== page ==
Theprivate password checker.

Services like "Have I Been Pwned?" let you check whether your password has recently appeared in a breach. However, in performing the check, they learn information about your password.
The Blyss password checker uses homomorphic encryption to keep your password completely private. Nobody can learn any information about your password, not even our servers.
You can see the code used for this demo, and read the paper outlining the scheme we use, "DoublePIR". Our implementation has not yet been security reviewed, so please treat this tool with appropriate caution.
The client starts by hashing the password. If we sent this directly to the server, it could learn the password.
The breached passwords are stored on the server in a large (8 GB) hash table. Each row of the table contains all of the password hashes starting with some hash prefix, like ....
To check if a password is in the hash table, the client must:
  1. Download the rowcorresponding
    to the password's hash prefix from the server.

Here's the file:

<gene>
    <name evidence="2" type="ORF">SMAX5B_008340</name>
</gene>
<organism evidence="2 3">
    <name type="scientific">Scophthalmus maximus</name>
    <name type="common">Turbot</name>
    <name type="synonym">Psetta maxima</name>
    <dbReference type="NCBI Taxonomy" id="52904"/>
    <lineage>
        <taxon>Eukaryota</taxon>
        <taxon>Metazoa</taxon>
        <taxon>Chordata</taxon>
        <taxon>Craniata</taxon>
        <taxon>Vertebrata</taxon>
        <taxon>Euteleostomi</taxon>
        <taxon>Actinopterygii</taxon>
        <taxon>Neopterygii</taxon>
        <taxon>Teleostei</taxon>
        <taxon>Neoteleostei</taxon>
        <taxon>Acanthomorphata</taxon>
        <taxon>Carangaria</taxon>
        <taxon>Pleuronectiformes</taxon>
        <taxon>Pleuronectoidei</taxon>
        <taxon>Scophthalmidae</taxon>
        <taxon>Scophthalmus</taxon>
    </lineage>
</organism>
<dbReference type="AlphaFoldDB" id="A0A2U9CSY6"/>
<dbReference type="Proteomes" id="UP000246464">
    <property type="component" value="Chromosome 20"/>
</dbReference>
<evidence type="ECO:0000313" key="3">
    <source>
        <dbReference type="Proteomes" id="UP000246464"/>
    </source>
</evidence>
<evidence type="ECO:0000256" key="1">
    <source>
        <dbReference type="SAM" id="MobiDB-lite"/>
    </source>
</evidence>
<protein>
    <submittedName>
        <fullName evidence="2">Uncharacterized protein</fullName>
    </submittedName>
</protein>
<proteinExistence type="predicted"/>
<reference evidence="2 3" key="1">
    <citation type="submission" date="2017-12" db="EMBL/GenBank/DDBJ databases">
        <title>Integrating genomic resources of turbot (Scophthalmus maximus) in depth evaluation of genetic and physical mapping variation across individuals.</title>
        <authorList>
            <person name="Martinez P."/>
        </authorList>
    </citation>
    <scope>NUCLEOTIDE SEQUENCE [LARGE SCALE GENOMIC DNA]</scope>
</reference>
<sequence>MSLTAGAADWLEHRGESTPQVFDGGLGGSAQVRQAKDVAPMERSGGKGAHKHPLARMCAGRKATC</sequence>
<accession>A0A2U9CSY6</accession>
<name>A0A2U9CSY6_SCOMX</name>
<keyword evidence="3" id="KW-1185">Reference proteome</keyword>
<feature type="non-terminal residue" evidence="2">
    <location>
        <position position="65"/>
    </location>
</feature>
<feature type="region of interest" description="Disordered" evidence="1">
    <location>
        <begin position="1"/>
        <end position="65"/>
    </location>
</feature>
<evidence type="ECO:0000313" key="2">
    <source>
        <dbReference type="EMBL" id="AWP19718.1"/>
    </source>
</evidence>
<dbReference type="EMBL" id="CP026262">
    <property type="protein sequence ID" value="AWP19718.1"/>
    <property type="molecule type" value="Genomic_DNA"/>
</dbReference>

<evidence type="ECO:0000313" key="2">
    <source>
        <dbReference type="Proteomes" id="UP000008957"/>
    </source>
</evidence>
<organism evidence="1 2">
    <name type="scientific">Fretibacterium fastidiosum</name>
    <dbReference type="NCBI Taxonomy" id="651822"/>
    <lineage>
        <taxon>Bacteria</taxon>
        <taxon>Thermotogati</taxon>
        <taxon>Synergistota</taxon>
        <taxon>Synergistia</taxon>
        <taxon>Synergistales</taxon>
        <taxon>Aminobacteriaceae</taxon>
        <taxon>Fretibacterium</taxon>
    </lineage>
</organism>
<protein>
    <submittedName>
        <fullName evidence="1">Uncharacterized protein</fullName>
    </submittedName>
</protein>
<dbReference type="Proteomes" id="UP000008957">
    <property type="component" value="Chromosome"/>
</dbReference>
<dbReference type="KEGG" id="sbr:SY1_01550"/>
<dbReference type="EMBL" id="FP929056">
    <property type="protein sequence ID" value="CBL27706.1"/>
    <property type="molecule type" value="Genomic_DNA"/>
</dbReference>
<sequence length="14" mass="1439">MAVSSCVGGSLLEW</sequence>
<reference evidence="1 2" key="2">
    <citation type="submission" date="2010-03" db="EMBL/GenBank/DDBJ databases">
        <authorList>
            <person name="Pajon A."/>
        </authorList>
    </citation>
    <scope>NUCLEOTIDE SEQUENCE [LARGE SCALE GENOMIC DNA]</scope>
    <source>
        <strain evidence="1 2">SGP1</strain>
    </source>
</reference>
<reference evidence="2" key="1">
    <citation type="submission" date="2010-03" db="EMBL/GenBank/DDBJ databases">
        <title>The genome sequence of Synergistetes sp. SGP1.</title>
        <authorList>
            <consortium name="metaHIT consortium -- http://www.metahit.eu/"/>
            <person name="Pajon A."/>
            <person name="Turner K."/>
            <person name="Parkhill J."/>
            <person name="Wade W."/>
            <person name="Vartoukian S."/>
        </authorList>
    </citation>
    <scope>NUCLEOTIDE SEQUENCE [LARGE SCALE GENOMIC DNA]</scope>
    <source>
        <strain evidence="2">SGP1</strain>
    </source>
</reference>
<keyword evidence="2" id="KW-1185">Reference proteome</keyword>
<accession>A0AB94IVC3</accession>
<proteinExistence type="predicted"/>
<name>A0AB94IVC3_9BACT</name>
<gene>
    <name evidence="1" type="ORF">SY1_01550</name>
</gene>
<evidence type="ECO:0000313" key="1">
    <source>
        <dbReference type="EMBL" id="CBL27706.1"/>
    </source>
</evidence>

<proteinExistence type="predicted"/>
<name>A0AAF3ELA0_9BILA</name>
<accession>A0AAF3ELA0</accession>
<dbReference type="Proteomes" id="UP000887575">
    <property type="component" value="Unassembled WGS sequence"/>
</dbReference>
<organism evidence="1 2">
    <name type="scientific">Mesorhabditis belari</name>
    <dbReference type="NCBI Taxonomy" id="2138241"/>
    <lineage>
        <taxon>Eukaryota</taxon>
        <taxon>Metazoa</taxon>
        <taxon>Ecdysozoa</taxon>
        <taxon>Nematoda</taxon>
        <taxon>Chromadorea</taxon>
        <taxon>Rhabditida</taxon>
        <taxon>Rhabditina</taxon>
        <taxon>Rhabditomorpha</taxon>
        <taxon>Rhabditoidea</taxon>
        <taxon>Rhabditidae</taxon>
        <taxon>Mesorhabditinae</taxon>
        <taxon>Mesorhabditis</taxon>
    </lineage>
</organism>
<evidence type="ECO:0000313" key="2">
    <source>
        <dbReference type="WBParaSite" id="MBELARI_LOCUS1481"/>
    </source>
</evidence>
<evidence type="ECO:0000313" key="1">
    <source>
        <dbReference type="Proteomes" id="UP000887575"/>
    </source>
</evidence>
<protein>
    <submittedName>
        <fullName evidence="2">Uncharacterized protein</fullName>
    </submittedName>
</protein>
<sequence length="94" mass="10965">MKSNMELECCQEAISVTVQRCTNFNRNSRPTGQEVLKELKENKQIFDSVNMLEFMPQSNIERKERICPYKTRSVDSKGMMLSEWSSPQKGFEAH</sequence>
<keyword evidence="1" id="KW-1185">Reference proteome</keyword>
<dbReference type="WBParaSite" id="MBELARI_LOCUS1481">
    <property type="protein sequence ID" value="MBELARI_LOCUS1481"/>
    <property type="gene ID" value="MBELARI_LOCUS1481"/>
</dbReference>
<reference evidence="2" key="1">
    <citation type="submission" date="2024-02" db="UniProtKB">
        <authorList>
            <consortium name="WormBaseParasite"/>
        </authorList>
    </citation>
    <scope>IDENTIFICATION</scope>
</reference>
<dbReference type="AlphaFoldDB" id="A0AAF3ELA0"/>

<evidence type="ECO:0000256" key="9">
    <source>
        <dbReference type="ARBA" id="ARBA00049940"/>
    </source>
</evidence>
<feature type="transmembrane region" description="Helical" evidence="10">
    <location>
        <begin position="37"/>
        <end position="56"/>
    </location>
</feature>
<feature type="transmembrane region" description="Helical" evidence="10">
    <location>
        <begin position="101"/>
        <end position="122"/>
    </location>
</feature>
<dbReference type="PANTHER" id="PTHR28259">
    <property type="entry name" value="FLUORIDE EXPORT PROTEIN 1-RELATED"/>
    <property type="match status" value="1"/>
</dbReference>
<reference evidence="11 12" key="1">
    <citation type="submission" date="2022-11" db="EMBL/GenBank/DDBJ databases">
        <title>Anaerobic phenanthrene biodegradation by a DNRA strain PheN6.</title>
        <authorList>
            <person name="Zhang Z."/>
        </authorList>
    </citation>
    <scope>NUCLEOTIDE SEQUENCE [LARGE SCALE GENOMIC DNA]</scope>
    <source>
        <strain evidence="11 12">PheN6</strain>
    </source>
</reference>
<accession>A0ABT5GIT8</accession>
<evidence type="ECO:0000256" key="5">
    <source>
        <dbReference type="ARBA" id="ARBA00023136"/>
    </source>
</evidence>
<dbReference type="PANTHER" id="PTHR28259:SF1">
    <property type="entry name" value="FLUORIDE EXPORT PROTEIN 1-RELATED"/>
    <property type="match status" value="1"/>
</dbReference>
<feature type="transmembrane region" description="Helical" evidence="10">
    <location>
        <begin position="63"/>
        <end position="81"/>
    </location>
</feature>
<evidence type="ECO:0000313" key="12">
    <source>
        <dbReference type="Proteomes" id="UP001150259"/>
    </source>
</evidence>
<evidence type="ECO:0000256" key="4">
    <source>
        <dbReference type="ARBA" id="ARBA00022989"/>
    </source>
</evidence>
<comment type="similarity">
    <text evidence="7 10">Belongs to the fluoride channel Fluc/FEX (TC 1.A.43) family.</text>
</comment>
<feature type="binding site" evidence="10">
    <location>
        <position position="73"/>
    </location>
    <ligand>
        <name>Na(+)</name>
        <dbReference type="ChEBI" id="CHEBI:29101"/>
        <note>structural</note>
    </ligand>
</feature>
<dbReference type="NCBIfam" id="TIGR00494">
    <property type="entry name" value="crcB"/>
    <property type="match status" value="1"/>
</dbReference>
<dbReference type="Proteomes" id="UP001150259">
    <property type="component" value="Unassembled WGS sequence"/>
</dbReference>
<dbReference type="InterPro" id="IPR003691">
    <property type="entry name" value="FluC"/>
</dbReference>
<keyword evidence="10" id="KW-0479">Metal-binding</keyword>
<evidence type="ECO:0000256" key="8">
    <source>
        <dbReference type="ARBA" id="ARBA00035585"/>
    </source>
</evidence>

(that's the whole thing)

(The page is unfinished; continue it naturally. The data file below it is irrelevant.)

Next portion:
2. Check if the password is in the downloaded row.
It's important that the server not learn which row we retrieve, since this would reveal information about our password.
Hash table
The client uses homomorphic encryption to retrieve the desired row, completely privately.
The client encrypts a big "one-hot" vector of bits. Specifically, the bits are all
except for a single
corresponding to the row it is trying to retrieve.
The client sends the encrypted bits to the server. Just like with normal encryption, to the server, the encrypted bits just look like random garbage; only the client knows which one is an encrypted 1.
The magic of homomorphic encryption is that, even though the encrypted bits look like garbage to the server, it can still do something useful with them. Let's see how.
One-hot vector of bits
Encrypted bits
The server has the full hash table, and receives a vector of homomorphically encrypted bits.
Homomorphic encryption lets the server multiply the encrypted bits by data in the table!
The result still looks like garbage to the server, but the client can decrypt it and get the result of the multiplication.
Hash table
Encrypted bits
Encrypted row
Finally, the client decrypts the encrypted row, and checks if their password is present in the row.
If the password is present, it has appeared in a data breach before, and you should stop using it.
Encrypted row
Decrypted row